At one point last year the North Dakota Industrial Commission (the executive branch triumvirate which regulates oil and gas activity in our state) passed a raft of new rules for the state’s oil and gas industry among them a new requirement for a six inch berm around well sites to help contain spills there.
The new six inch berm rule – which was a twelve inch rule when it was first proposed – impacts some 4,000 well sites in the state. Which means millions and millions of dollars worth of compliance costs for the industry.
Some, including this humble observer, might argue that the executive branch should get to implement such sweeping and expensive regulations unilaterally.
In our state regulations created by the executive branch get reviewed by the Legislature’s Administrative Rules Committee. The idea is that the Legislature is going to ensure that any regulations created by the executive branch are in keeping with the laws as passed by the Legislature.
It’s a checks and balances thing, and this committee did actually delay the implementation of the berms rule, sending it back to the NDIC for revision (it ultimately took effect earlier this month).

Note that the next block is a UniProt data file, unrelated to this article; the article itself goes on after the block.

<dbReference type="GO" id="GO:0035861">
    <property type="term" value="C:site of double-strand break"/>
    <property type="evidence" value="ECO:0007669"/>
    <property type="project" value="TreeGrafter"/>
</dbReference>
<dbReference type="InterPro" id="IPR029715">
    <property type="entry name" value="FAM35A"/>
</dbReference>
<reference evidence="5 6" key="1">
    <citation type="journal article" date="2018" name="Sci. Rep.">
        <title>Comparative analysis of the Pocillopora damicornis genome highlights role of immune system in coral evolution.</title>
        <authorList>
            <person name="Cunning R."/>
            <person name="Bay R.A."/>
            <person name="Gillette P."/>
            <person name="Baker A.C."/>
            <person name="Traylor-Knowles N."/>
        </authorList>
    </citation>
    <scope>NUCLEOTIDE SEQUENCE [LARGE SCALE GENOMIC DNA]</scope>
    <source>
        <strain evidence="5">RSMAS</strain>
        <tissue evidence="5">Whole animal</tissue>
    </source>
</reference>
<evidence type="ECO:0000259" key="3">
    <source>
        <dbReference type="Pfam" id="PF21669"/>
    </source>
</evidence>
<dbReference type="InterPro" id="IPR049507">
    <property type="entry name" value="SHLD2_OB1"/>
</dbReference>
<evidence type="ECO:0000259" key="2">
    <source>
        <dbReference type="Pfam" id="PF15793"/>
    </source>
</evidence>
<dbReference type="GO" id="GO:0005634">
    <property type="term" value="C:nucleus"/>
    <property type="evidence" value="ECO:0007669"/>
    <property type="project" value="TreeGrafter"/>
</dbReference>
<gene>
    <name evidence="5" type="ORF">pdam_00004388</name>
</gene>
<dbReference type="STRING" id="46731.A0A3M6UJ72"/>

But legislation being considered down in Bismarck would give the Administrative Rules Committee even more authority to declare regulations on the oil and gas industry void. It’s HB1243, sponsored by Rep. Roscoe Streyle of Minot.
The legislation would also require that members of the NDIC specifically vote to approve the fiscal impact of any proposed legislation. The intent, I believe, being to put the NDIC – which consists of the Governor, the Attorney General, and the Ag Commissioner – specifically on the record approving the costs of the regulations they put in place.
Overall I think this is good policy. We have a very restrained Legislature here in North Dakota. They can only really wield their power when in session, and lawmakers only get to be in session for up to 80 days in a given biennium. Plus, lawmakers are part time.
This gives the executive branch a lot of authority, since they’re all full-time.
It makes sense for lawmakers to assert their authority as a co-equal branch of government with initiatives such as this. Frankly, they ought to do more of it.
Governor Doug Burgum has charged state government with reinventing itself to make it streamlined. Most people interpret that as making existing government functions more efficient. I would argue that another way to achieve that could would be to make it harder for the state to pass costly regulations.
Which isn’t to say that regulations can’t be passed. Only that they should be subjected to a higher level of scrutiny than they sometimes get now.